Construction PPI rises moderately, IP improves; ARRA bonds help schools
September 17, 2010
The producer price index (PPI) for finished goods fell 0.1% in August, not seasonally adjusted (but rose 0.4%, seasonally adjusted) and 3.1% over 12 months, the Bureau of Labor Statistics (BLS) reported on Thursday. The PPI for construction inputs rose 0.2%, not seasonally adjusted for the month and 3.6% over 12 months. PPIs for finished buildings were nearly flat over 12 months; thus, contractors were paying more for materials but not passing the cost along. Specifically, the PPI for new school construction fell 0.2% in August but rose 0.9% for the year; industrial building construction, 0 and 0.2%; offices, 0 and -0.5%; and warehouses, -0.1% and -0.6%. Only two materials had large increases for the month: copper and brass mill shapes, 6.5% and 5.0% year-over-year, and diesel fuel, 5.8% and 13%. The PPI for steel mill products fell 3.9% in August but rose 17% over 12 months; asphalt paving mixtures and blocks, -0.6% and 7.9%.
Industrial production (IP) in manufacturing edged up 0.2% in August, seasonally adjusted, after climbing 0.7% in July, the Federal Reserve reported on Wednesday. IP for construction supplies rose 0.8% after a drop of 0.3%. Capacity utilization in manufacturing, which along with rising IP can indicate possible demand for factory construction, inched up to 72.2% of capacity in August from 72.1% in July but remained far below the long-term average of 79.2%
"Almost no grant funding from the State Stabilization or Government Services funding [from the 2009 American Recovery and Reinvestment Act (ARRA)] has been spent on school construction, although it was an allowable use." The 21st Century School Fund reported on Monday (firstname.lastname@example.org). "School districts have taken advantage of $6.6 billion in Qualified School Construction Bonds [, 30% of the] $22 billion available to the 50 states, outlying areas and the 100 largest low-income local education agencies….School districts have also been using another ARRA financing subsidy. According to www.recovery.gov, there have been nearly $126.8 billion in [Build America Bonds (BABs)] issuances as of September 3, with approximately $14.3 billion used by public school districts and authorities ([11%;] only projects easily identified for PK-12 schools totaled)."
The National Association of Home Builders (NAHB) reported on Tuesday that its "Multifamily Market Indices (MMI) show that current and expected demand for rental apartments improved significantly in the second quarter of 2010 compared to the first quarter. The current indexes for Class A, Class B and Class C apartments rose to 59.5, 57.6 and 56.6, respectively, increases of more than 15 points [from] the first quarter and the highest level since 2007. Builders' expectations for demand in the next six months increased to similar levels. The MMI measures multifamily builder sentiment based on production and occupancy at the current time, as well as builders' expectations for conditions over the next six months. An index number greater than 50 indicates that the number of builders who view conditions as getting stronger outnumbers those who view conditions as becoming weaker." The current production index for market-rate apartments rose to 34 from 30 a quarter earlier, but increased significantly from 17 a year earlier. For lower-rent units, the current production index slipped from 35 in the first quarter to 33, yet was an improvement over the 22 a year earlier. The current production index for condominiums for sale sank to 14.5 from 21.5 the previous quarter, to about the same level as a year earlier (15.2). Builders' expectations for starts six months from now are at similar, but slightly higher, levels for all three categories. "Lenders have been unwilling to fund multifamily development, because the inventory of rental housing expanded from traditional multifamily communities to foreclosed and investor-owned single-family homes made available for rent as a means of creating a temporary cash flow until the homes can be sold," said NAHB Chief Economist David Crowe,. "As the supply of additional units declines and pent-up household formations re-emerge when the labor markets improve, demand for traditional rental apartments will rise."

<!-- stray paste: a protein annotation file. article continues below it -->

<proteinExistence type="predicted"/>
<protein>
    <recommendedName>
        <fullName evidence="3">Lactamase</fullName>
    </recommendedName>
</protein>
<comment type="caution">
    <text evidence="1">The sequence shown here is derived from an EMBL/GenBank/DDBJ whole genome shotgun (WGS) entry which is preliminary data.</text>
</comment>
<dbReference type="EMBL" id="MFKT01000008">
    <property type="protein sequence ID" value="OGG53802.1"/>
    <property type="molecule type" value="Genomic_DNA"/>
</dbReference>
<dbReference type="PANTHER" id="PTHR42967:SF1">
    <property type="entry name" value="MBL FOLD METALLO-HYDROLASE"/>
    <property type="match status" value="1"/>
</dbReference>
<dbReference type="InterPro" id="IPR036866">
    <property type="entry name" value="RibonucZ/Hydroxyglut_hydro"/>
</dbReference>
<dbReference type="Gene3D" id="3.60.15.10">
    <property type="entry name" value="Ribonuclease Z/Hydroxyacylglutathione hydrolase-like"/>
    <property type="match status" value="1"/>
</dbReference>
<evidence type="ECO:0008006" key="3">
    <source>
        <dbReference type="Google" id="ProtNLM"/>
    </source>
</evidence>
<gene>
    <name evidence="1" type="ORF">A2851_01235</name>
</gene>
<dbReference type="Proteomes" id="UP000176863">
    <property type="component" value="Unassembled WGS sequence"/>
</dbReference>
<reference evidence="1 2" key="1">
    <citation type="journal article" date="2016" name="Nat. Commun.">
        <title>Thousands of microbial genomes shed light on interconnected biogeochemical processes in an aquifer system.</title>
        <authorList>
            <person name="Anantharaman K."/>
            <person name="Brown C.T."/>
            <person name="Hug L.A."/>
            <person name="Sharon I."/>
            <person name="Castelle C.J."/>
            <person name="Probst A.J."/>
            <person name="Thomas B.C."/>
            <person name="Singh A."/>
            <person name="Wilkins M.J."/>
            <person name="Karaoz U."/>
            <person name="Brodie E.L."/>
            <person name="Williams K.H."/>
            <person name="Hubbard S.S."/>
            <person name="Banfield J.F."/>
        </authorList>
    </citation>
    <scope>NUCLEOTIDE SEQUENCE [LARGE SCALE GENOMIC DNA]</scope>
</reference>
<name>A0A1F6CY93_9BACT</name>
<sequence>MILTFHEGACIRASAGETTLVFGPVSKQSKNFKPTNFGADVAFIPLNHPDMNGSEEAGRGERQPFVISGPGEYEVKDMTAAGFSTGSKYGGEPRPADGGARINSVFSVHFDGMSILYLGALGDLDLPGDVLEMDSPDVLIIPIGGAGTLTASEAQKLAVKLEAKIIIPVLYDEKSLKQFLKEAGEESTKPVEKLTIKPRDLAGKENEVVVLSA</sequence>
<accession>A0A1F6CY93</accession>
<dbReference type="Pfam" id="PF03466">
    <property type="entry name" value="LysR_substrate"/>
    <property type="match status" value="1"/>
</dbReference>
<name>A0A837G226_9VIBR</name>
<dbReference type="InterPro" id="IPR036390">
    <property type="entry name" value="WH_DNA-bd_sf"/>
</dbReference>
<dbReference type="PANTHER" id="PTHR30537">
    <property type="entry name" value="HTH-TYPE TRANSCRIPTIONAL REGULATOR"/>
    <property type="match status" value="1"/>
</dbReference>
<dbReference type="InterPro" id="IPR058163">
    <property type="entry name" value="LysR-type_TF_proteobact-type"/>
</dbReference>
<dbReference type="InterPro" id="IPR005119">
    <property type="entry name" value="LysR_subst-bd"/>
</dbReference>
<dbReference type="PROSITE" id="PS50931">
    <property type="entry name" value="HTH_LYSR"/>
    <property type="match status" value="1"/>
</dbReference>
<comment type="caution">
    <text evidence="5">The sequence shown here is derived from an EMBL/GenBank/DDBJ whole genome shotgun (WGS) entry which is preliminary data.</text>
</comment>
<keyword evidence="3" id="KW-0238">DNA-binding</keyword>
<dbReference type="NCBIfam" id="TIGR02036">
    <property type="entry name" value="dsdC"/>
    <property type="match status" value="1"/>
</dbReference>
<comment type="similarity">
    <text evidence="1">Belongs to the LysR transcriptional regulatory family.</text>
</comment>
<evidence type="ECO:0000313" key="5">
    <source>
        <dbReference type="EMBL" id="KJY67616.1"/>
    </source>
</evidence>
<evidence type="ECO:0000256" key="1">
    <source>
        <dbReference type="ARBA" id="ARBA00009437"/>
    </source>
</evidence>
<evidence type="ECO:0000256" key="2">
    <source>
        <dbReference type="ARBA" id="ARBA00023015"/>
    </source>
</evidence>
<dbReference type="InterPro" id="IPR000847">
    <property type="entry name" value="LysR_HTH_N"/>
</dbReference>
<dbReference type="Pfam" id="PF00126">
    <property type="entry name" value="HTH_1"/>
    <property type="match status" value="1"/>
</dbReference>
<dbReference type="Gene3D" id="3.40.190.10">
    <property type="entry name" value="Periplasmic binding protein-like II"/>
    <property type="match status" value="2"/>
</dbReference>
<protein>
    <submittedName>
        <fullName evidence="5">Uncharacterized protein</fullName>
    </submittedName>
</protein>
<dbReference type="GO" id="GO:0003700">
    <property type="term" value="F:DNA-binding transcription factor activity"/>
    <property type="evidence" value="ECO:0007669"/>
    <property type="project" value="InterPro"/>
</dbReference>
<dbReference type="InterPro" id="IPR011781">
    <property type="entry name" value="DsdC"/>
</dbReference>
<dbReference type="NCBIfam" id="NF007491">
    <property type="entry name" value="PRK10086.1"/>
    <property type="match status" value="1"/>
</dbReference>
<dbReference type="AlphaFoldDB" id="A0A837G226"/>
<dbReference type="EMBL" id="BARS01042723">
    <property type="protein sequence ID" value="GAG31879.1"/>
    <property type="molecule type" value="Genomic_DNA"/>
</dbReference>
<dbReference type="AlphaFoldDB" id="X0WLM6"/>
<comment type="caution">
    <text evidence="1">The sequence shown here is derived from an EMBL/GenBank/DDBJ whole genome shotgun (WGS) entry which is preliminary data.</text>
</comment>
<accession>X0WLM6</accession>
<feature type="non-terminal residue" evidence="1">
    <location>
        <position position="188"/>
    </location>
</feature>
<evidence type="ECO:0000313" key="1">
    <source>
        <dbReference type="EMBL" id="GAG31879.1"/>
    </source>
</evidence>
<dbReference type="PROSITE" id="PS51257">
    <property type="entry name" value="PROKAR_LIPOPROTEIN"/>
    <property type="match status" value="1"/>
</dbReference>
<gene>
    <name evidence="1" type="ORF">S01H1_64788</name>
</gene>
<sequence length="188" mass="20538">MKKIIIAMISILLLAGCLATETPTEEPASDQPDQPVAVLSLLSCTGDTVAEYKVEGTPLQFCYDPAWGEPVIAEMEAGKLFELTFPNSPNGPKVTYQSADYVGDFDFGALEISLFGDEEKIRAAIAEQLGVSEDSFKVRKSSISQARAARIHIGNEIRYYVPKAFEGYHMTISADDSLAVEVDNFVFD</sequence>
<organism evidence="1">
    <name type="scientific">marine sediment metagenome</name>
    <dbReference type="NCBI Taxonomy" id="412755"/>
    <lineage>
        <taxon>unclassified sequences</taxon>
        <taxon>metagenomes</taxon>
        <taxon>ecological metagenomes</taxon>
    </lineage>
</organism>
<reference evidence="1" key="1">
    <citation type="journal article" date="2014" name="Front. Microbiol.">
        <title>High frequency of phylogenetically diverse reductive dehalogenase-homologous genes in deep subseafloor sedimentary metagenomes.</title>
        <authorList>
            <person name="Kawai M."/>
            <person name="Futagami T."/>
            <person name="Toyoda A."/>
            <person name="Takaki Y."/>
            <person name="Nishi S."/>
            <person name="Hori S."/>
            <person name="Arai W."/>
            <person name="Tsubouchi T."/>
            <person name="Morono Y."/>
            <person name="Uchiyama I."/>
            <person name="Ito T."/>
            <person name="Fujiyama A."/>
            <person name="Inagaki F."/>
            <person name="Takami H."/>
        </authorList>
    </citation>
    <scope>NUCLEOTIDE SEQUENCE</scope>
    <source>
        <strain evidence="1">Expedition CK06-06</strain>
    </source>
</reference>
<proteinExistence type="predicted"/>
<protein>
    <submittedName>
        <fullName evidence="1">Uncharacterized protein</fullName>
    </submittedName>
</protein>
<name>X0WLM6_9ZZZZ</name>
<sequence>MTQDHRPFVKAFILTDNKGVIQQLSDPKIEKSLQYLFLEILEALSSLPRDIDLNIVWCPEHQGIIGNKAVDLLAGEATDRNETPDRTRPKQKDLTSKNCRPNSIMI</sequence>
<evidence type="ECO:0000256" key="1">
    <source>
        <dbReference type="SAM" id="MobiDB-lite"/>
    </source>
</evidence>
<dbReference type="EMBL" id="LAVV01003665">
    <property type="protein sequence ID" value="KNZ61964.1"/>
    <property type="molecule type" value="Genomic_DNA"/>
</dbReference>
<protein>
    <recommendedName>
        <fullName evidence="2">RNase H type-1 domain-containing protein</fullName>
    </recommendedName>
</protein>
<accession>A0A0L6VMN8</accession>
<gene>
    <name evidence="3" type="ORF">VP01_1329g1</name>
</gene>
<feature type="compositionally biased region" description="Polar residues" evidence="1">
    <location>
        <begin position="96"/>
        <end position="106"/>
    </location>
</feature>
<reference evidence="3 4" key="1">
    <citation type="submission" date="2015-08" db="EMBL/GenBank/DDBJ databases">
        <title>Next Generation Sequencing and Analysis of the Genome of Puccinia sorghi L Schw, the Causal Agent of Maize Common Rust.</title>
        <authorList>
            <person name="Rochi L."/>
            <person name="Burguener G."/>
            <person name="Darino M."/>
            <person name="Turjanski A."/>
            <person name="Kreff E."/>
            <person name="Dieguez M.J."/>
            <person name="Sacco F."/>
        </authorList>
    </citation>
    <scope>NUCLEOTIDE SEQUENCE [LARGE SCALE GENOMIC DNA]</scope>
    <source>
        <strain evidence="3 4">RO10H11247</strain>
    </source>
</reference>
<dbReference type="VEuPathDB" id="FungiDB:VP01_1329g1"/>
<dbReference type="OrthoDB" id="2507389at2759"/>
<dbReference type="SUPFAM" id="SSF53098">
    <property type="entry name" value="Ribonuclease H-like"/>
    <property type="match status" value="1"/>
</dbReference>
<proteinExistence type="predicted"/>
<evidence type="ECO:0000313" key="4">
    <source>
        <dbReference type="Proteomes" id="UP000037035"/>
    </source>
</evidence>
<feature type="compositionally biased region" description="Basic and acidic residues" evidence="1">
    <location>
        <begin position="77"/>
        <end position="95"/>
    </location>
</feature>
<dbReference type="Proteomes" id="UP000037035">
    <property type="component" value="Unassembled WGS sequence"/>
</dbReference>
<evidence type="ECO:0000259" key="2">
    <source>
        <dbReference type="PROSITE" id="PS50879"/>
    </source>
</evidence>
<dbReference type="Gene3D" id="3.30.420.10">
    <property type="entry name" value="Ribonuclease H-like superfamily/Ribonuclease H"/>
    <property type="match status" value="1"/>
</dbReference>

Employee tenure, measured as the median number of years that wage and salary workers have been with their current employer, was 4.0 years in January 2010, up from 3.6 years in January 2008 and January 2006, BLS reported on Tuesday. "The increase in tenure among those at work reflects, in part, relatively large job losses among less-senior workers in the most recent recession. Tenure in the construction industry, which started losing employees on net in September 2006, rose from 3.0 years in 2002, 2004 and 2006 to 3.5 years in 2008 and 4.2 years in 2010. This rapid increase suggests a large decline in younger, less experienced construction workers, which may exacerbate problems for contractors in a few years when they need to replace retiring older workers.
Private industry employers spent an average of $27.64 per hour worked for employee compensation in June, with wages and salaries accounting for $19.53 (71%) and benefits the remaining $8.11 (29%), BLS reported on September 8. Construction employers paid an average of $31.44 (14% more than the private-sector average), of which wages constituted $21.73 (11% more) and benefits $10.84 (34% more). Construction employers paid an average of $2.20 per hour for health insurance (vs. $2.08 for all private industry), $1.80 for social security and Medicare (vs. $1.64), $1.68 for retirement and savings (vs. $0.96), $1.38 for workers' compensation (vs. $0.44), and $1.14 for paid leave (vs. $1.86).